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ss than a lack of it, yet oftentimes a less measure of success does not measure a less degree of professional skill or of courage. The publishers purpose presenting the naval operations during our civil war in three volumes. The first would naturally comprise events precedent and immediate, and as many of these transpired within the Capes of Virginia, they and matters of primary interest, and matters relating to blockaders and blockade-runners, will be found in the volume written by Professor Soley, U. S. Navy. This volume, which may be regarded as the second, treats of naval operations from Cape Hatteras to Cape Florida, along the coasts, and within the sounds, rivers, and harbors of this watershed. As an actuality, two centres of operations existed : the one at Port Royal, the depot of supplies and usual headquarters of the South Atlantic Blockading Squadron; the other within the sounds, and on the coast of North Carolina, over which the North Atlantic Blockading Squadron h
Daniel Ammen, Confederate Military History, a library of Confederate States Military History: Volume 7.2, The Atlantic Coast (ed. Clement Anselm Evans), Chapter 6: the Monitor class of vessels. (search)
itness the triumph of the Atlanta, saw instead, their pride and their hope in the possession of the enemy. They certainly had not long to wait, and, however painful the suspense, it was of short duration. The armament of the Atlanta was two Vii-inch and two VI: 4/10-inch rifled guns, two of which could be pivoted either on broadside or ahead and astern. Length of vessel, 204 feet; extreme breadth, 41 feet; draught, 16 feet. A more detailed description will be found in the volume of Professor Soley. The superstructure was built on a staunch new steamer known as the Fingal, with excellent enginery. The plating was four inches in thickness, composed of two plates, but of little tenacity, as it shattered almost like cast-iron. Chronometers and other nautical instruments found on board disclosed the fact that the builders intended the vessel for sea purposes, and the boldness of her commander indicated the belief that she was far superior to any of the rams in Charleston Harbor.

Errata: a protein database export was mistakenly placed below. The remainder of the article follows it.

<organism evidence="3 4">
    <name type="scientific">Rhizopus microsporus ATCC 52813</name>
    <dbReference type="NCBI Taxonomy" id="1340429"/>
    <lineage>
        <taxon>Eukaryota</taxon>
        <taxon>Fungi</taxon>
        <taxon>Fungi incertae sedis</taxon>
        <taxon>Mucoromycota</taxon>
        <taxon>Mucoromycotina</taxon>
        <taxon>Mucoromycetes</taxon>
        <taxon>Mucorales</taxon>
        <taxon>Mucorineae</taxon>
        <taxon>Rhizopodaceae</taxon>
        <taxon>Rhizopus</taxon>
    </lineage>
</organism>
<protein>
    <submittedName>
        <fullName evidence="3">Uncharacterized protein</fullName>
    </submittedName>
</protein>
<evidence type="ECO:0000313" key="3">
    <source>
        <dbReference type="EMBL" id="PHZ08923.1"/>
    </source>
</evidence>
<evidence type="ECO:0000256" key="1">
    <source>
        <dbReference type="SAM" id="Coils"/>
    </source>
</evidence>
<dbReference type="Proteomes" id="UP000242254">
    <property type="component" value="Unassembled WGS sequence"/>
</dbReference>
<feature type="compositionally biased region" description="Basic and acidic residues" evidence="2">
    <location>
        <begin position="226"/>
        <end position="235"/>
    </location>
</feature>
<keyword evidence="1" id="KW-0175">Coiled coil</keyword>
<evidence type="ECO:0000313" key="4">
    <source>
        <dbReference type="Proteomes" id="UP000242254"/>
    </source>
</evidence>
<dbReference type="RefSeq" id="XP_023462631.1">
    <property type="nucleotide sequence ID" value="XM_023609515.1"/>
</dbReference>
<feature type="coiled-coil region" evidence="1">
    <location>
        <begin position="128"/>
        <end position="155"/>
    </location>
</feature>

Sherman, General T. W., 14, 17 (note); his report on Port Royal expedition, 32 et seq.; moves against Port Royal Ferry, 43, 47, 59, 152 et seq.; 242 et seq. Shokokon, the, 196 Shuttleworth, Captain, 166 Simms, Mate, 237 Sketches: of the Atlanta, 119; of torpedo-boats, 140 Small, Robert, colored pilot of the Planter, 65, 67 Smith, Captain, Joseph, Chief of Yards and Docks, 3 Smith, Captain, Melancton, 204 et seq., 207, 210 Snell, Lieutenant-Commander, 70 Soley, Professor, volume of, 120 Sonoma, the, 152 et seq., 155 et seq. Southfield, the, 177 et seq., 189 et seq., 201 et seq., 212, 214 Speidel, Major, 46 Sproston, Lieutenant John G., killed, 69 Squadron, Mississippi, 216 Squadron, North Atlantic, 216 Squadron, West Gulf, 216 Star of the South, the, U. S. transport, 49 Stars and Stripes, the, U. S. vessel, 177, 189, 193 State fealty, 5 et seq. Steedman, Commander, Charles, 21, 70 et seq. Stellwagen, Captain F. S